U2 Rehearsals, Barcelona, Spain, Part One

Willie Williams is a remarkably calm man, but giving birth can do that to you. We're inside Camp Nou, situated in a residential neighborhood in the hills above Barcelona, Spain, normally home to FC Barcelona of soccer fame but these days serving as the world's largest maternity ward for the world's largest baby. And Willie is sharing details of the birthing process as only a tired but proud papa can.

The baby in question, of course, is the stage for the upcoming U2 360* tour, this summer's highly anticipated rock extravaganza that will hit stadiums (and only stadiums) throughout Europe early in the summer before heading to the states in September and beyond. Williams had been joking about the “birthing process” of this shockingly large yet deceptively simple structure on his Facebook page recently, but seeing him onsite you quickly realize his pride is no act.

And for good reason. Envisioned by the designer over two years ago and realized by a team that includes production designer Mark Fisher, associate LD Alex Murphy, production manager Jake Berry, lighting director Ethan Weber, video director Tom Krueger, along with Stefaan “Smasher” Desmedt, this promises to be a production like you've never seen.

And you're not going to believe it until you actually see it up close. That's the first thing I should tell you. I know there are images popping up online here and there showing the construction of this thing. Go ahead and Google U2, The Claw (that's the unofficial title of the stage structure), or something similar, I'll wait. They don't do it justice, not even remotely.

I'm not showing you any shots here because management has imposed a no-photos policy onsite, one that some of the local crew have apparently chosen to ignore, judging by a few things floating around on the internet. (You have no idea how hard it has been not to pull out either the video or the still camera and shoot away when the guards weren't looking, but I managed, just barely.)

But plenty of such images will be coming here soon, because this is only the very beginning of what we hope to present to you on our website about this unique tour this summer. Just as Williams says it was time for him and the band to move beyond the current notion of a live show, we think it's time for those of us covering entertainment technology to move beyond the six-page spread with photos and an equipment list. To that end, we will be attempting over the next several months to provide something of an ongoing report of this tour, providing blogs from LD staffers as well as crew members, videos, photos, sketches and more, all housed within its own space on the site. Not to say you won't see a condensed version of what we put together here in a future issue of the magazine—we honestly haven't decided on that yet--but we see this as an experiment of sorts, an attempt to determine if this could be the way forward for productions of this magnitude and complexity. I'm here for two short days to get the ball started, but we will begin our coverage in earnest just after the tour opens on June 30.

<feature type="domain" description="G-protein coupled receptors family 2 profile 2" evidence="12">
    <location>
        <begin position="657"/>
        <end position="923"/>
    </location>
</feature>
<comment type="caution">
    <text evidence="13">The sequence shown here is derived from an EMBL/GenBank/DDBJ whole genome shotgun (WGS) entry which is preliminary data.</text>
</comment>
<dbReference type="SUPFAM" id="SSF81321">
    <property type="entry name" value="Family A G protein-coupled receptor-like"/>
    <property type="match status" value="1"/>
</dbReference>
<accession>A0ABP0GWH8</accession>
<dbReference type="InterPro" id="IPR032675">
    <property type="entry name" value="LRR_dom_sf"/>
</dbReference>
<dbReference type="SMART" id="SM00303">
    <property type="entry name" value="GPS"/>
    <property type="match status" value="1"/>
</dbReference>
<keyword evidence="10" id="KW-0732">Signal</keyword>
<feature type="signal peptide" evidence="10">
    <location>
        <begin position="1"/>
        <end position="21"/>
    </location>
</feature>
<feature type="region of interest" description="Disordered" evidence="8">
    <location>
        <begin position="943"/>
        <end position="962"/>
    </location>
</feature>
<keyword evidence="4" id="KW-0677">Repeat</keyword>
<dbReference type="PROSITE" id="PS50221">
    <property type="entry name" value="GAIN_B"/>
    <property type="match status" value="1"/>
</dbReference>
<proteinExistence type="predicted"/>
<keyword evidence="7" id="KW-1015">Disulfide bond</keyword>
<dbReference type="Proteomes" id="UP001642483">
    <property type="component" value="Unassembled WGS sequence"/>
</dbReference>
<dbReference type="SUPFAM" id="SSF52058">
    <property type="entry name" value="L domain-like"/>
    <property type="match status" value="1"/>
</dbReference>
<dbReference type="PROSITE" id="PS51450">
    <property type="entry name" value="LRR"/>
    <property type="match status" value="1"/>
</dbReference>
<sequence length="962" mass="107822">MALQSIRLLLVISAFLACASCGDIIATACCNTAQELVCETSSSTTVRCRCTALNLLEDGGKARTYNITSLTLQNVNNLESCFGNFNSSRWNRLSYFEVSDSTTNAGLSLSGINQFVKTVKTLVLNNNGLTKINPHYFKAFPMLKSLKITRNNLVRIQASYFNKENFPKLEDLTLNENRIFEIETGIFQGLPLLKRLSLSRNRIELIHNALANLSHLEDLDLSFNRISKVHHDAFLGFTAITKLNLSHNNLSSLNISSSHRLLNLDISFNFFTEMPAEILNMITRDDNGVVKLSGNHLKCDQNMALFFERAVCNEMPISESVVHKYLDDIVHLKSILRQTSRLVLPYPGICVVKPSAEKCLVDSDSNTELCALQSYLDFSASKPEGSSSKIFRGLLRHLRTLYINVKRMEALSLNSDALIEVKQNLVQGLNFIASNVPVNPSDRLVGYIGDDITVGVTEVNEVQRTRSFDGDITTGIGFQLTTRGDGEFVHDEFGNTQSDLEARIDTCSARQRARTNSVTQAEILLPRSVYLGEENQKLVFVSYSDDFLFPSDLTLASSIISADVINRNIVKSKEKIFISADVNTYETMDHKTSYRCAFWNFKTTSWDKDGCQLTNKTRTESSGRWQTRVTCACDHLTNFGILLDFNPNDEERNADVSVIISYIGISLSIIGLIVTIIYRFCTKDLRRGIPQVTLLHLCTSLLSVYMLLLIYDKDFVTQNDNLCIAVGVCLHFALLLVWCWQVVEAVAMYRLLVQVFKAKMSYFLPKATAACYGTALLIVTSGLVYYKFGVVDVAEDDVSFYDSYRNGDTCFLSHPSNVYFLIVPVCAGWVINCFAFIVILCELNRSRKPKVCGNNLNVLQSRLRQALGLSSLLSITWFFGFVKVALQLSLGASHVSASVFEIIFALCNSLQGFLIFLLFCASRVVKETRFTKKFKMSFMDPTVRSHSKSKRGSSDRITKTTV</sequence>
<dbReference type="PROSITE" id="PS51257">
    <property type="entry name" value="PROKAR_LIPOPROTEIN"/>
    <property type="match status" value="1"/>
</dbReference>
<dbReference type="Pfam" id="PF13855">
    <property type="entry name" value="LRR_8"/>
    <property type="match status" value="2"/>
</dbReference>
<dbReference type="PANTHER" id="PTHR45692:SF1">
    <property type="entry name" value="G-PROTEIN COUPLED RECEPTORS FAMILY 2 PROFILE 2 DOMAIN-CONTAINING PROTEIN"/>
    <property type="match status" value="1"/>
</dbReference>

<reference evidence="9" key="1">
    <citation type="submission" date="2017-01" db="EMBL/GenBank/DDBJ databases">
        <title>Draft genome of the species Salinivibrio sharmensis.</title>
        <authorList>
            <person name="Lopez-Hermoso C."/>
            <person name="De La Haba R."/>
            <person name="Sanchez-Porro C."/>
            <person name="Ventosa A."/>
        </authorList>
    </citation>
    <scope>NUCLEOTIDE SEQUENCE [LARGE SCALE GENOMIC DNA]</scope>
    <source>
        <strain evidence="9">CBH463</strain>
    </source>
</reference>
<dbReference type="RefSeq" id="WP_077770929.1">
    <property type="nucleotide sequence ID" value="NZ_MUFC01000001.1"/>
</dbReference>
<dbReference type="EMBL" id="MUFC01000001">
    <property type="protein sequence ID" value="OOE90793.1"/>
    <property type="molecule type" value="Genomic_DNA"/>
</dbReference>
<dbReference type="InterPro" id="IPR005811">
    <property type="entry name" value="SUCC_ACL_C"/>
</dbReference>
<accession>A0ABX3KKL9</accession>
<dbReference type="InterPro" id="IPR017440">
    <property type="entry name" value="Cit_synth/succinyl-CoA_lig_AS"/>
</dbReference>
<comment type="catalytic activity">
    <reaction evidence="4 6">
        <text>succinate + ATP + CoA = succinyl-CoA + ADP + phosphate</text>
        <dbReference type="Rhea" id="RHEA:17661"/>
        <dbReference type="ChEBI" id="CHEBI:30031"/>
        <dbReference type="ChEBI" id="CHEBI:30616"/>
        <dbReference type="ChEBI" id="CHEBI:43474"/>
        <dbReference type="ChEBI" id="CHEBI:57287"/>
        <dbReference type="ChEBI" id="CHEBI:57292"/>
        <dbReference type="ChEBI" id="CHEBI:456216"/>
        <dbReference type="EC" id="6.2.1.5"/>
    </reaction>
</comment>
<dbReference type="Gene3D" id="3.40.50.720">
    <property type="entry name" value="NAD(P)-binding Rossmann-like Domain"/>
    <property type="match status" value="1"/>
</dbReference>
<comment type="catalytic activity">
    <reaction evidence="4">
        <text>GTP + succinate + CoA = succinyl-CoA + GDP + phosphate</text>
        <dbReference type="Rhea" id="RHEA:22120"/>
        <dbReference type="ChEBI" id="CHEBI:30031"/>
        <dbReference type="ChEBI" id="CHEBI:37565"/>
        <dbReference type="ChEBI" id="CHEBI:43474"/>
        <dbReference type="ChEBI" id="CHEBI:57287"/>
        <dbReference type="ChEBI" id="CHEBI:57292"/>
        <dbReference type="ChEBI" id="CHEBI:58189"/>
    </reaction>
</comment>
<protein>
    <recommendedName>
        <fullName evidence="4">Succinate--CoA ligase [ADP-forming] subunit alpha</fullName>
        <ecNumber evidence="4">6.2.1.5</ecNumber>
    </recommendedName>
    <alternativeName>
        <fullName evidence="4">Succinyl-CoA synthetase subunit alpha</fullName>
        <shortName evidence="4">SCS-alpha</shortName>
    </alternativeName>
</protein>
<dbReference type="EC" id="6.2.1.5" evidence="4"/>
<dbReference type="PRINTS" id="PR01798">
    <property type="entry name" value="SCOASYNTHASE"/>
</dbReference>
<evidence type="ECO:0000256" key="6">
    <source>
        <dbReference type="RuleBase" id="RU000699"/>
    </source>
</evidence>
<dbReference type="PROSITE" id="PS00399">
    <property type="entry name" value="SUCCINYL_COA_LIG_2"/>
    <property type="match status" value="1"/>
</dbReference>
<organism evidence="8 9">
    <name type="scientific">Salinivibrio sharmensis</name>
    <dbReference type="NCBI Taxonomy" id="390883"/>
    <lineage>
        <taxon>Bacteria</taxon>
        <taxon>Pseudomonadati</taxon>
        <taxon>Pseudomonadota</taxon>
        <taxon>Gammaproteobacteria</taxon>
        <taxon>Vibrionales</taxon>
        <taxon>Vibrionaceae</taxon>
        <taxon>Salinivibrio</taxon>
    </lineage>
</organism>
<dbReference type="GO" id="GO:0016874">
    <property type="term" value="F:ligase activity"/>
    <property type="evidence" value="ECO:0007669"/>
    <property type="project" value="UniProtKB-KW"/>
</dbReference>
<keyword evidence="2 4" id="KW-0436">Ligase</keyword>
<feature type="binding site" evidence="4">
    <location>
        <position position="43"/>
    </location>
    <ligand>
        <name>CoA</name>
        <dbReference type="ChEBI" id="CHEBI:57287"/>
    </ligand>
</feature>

On Sunday, June 21—Father's Day, appropriately enough--I got the grand tour from Williams along with Anne Johnston of PRG and Michael Eddy of Eddy Marketing on Sunday, an off-day for the band (which may also have contributed to the calm demeanor onsite—you know how it can be when the talent is around), and he talked about the long process bringing this production alive, the jaw-dropping statistics (here's a couple: the Rolling Stones' A Bigger Bang tour, previously considered to be the biggest concert set ever, would fit under this one; the 360 in the tour title now also refers to the total number of crew members), the invaluable contributions of individuals and vendors, the strategically important lighting rig (the moving lights are exclusively the new PRG Bad Boys), and the enormous potential of the video screen (which is one of the reasons they don't want this thing photographed just yet).

On Monday the plan is to speak to Fisher, Berry, Murphy, and Weber, and possibly see the band interact with Willie's bouncing baby Claw. More to come….

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